Photo: Cheryl Boyce Taylor and Rodlyn Douglas. Credit: Desciana Swinger.

Support for Readings/Workshops in New York City is provided, in part, by public funds from the New York State Council on the Arts, and the Department of Cultural Affairs, with additional support from the Louis & Anne Abrons Foundation, the Axe-Houghton Foundation, the A.K. Starr Charitable Trust, and Friends of Poets & Writers.

Poet and presenter of literary events Cheryl Boyce Taylor, curator of the Calypso Muse reading series and the Glitter Pomegranate performance series, blogs about Lincoln Square Neighborhood Center's P&W-supported senior writing workshop.

Shortly after 9/11 I began teaching a senior writing workshop at Lincoln Square Neighborhood Center. The workshops were designed to create a safe and nurturing space for seniors to express the impact of the tragedy on their lives. Additionally, it offered an opportunity for seniors to recall, explore, and document their own amazing stories. 

The workshop had a wonderful mix of seniors, which made for interesting and, sometimes, challenging sessions. Among our members were a retired school principal, a fashion designer, a WWII veteran, a fiction writer, a multi-lingual social worker, and a Caribbean heiress. Some of them were shy, while others had a more take charge attitude.

That first year we wrote stories, poems, and letters about childhood, parenting, health, and 9/11. We wrote to music, explored poetic forms like haikus, tankas, centos, and free verse, and invited emerging and established poets to read their work and discuss poetry. One of the invited poets was the late Rodlyn H. Douglas. The group fell instantly in love with her warmth, storytelling abilities, and poetry.

During that year, we collected poems and stories for an anthology and made artthe class painted and wrote text on rocks and made picture frames with poems and family pictures inside. The highlight was the P&W intergenerational reading held each summer. We joined other P&W-supported workshops comprised of young and older writers. Readers invited friends, family, and P&W staff. What a joy it was to see them rehearse, then dress up for their special reading. There were many wonderful parts of my teaching experience there, but I couldn't have been more proud than when I heard them read their own work with pride and confidence.

Photos: (top) Cheryl Boyce Taylor; credit: Artis Q. Wright. (Bottom) Rodlyn Douglas (standing) and workshop participant Mae Del Gilmore; credit: Cheryl Boyce Taylor.

Support for Readings/Workshops in New York City is provided, in part, by public funds from the New York State Council on the Arts, and the Department of Cultural Affairs, with additional support from the Louis & Anne Abrons Foundation, the Axe-Houghton Foundation, the A.K. Starr Charitable Trust, and Friends of Poets & Writers.

Devoya Mayo is a poet, playwright, former radio personality, DJ, tastemaker, and events coordinator with P&W-sponsored The Soulflower Group. Based in Fresno, she dedicates her time to curating events that bridge the divide between the diverse communities residing within California’s Central Valley. From 2005–2006, Mayo was P&W’s Central Valley outreach consultant. Under the moniker Ms. Soulflower, you can find her spinning music in dimly lit establishments, organizing and hosting gatherings, and creating art via Etsy.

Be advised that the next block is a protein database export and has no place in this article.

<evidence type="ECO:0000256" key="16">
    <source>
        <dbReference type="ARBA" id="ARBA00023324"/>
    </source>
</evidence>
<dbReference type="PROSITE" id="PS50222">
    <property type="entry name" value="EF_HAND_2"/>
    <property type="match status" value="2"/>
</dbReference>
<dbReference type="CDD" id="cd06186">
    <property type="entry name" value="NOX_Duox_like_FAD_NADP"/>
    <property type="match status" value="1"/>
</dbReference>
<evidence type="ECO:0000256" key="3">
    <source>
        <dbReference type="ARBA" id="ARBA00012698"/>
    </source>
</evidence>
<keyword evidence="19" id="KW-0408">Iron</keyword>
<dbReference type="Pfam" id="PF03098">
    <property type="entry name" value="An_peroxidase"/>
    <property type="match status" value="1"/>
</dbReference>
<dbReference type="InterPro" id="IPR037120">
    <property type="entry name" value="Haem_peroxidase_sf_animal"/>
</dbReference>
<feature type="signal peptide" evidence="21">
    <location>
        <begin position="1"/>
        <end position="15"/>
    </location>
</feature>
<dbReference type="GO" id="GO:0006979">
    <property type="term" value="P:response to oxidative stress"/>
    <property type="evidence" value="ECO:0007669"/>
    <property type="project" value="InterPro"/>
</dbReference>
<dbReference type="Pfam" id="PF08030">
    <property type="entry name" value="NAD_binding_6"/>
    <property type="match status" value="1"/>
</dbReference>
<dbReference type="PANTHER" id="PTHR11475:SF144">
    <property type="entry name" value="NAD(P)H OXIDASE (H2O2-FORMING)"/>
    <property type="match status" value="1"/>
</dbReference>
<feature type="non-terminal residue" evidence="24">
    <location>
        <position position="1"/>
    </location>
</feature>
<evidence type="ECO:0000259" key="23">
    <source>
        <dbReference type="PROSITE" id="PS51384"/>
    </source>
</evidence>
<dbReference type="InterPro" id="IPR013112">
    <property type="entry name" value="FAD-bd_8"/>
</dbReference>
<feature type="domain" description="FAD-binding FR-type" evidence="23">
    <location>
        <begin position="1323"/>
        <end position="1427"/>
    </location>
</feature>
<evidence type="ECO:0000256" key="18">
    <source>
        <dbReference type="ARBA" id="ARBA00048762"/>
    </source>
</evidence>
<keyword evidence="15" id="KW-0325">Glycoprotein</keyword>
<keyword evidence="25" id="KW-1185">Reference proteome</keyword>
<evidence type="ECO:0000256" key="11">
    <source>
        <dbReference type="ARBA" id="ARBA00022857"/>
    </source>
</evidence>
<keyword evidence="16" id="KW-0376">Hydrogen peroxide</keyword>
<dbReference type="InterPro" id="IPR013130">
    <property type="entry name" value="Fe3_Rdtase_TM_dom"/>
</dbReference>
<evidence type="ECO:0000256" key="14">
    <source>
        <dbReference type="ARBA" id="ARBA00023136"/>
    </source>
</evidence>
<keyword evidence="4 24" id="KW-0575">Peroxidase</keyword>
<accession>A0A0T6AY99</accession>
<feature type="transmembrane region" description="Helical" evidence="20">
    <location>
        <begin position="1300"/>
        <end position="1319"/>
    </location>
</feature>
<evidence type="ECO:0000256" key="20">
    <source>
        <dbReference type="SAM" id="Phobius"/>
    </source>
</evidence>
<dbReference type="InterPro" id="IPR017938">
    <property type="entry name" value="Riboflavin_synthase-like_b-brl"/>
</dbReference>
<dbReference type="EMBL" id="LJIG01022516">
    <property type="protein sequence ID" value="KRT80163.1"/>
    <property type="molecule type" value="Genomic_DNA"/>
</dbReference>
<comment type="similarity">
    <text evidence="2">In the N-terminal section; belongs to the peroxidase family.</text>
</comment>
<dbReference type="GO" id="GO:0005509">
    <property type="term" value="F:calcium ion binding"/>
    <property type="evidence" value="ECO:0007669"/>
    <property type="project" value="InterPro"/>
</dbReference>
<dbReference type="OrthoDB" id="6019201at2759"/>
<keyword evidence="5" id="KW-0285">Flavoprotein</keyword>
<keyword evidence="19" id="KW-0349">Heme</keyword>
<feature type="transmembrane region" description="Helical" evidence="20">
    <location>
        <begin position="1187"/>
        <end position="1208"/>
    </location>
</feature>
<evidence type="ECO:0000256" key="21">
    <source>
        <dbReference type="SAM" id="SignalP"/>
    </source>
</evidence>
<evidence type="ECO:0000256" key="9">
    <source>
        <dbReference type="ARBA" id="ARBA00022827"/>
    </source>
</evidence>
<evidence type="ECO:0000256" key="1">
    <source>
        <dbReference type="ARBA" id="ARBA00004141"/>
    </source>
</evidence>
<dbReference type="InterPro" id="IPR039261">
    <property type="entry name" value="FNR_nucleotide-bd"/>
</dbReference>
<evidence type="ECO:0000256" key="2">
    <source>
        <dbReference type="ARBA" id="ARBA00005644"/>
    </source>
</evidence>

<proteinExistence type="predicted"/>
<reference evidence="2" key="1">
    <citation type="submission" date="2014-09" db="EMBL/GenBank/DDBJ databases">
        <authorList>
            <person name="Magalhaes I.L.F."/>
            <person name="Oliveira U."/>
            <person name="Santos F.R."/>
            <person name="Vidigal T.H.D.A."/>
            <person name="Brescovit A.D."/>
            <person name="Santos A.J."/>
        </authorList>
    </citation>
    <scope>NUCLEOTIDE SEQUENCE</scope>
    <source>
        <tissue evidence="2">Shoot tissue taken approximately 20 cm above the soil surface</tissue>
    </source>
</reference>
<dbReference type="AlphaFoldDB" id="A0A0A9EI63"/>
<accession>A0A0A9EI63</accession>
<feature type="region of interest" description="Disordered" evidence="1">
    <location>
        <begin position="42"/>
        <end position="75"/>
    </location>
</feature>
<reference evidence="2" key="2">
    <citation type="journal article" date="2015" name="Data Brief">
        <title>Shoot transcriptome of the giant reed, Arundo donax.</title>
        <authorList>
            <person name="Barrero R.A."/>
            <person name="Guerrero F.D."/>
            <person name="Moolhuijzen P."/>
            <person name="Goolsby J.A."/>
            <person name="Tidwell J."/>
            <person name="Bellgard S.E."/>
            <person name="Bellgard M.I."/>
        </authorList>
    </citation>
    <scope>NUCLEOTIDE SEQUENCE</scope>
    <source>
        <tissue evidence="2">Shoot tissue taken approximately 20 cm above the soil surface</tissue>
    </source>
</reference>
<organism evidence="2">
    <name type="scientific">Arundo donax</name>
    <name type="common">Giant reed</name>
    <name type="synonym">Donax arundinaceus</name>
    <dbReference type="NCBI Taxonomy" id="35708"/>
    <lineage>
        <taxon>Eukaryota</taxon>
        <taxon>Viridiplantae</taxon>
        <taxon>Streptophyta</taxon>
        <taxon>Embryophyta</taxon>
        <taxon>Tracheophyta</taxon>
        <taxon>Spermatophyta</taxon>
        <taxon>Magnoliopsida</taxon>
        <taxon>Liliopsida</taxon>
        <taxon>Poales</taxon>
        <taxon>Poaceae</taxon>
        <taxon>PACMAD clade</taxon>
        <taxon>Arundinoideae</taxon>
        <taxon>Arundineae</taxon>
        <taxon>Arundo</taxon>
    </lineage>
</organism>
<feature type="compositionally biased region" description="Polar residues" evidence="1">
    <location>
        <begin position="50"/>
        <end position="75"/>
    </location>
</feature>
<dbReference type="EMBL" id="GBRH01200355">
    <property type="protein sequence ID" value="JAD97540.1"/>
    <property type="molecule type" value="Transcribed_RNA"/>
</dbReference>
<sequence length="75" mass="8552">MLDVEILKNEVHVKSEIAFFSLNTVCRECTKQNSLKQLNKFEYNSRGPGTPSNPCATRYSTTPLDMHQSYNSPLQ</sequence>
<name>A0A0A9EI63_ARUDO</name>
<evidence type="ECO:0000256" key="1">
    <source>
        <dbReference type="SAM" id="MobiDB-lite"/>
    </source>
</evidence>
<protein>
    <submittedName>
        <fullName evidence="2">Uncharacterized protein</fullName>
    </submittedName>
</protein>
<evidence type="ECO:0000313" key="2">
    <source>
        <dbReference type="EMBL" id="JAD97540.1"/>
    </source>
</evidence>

What makes the Soulflower Group unique?
We are a consortium of designers, DJs, musicians, photographers, poets, and organizers connected by the tenet that creativity and culture are essential in building community wellness.

What recent project have you been especially proud of?
The P&W-supported Soulflower Speakeasy featuring Sunni Patterson, along with Stephen Mayu, Connie Owens, and Joy Graves, was the easy standout of the year. Sharing space with someone who had appeared on HBO’s Def Poetry Jam, performed at major spoken-word venues, and worked with several well-known artists and performers—including Sonia Sanchez, Wanda Coleman, and Amiri Barakawas spiritually motivating and an honest-to-goodness awakening. From the moment Sunni walked on stage with her son, she offered us a glimpse into her soul through poetry, reflecting the strife, angst, joy, and hope that many of us were feeling.

How do you find and invite readers?
I find writers via word-of-mouth, social networks, and the occasional open-mic night. You can’t walk down the street in a place like Fresno and not run into a writer of some kind. California’s Central Valley has always been home to a host of heavy hitters like Connie Hales, Tim Z. Hernandez, Juan Felipe Herrera, Lee Herrick, Philip Levine, and Gary Soto.

What’s the craziest thing that’s happened at an event you’ve hosted?
One night a crowd favorite walked on stage, placed a gym bag on a stool, and began to read from his chapbook. As he read about the abuse inflicted by various objects, he began to reach into his bag and toss out the offending objects. He threw boots, belts and, yes, even an iron into a crowd of poetry lovers. Needless to say, there were lots of near misses and, afterwards, we enacted a no-Gallagher-type-antics disclaimer for future events.

How has literary presenting informed your own writing and/or life?
When I’m part of an event, or in the process of curating one, my literary antennae are on high alert. I push myself harder and listen more than I speak, which is hard... let me tell ya. The elements that speak to me, or don't speak to me, inform what I want to provide.
 
What do you consider to be the value of literary programs for your community?
Very few have the power, resources, or authority to demand more programming. This is how we knew we had to do more than just daydream about what it would be like if we were really to invest in our artistic futures.

Photo: Devoya Mayo. Credit: Joe Osejo Photography.

Major support for Readings/Workshops in California is provided by The James Irvine Foundation. Additional support comes from the Friends of Poets & Writers.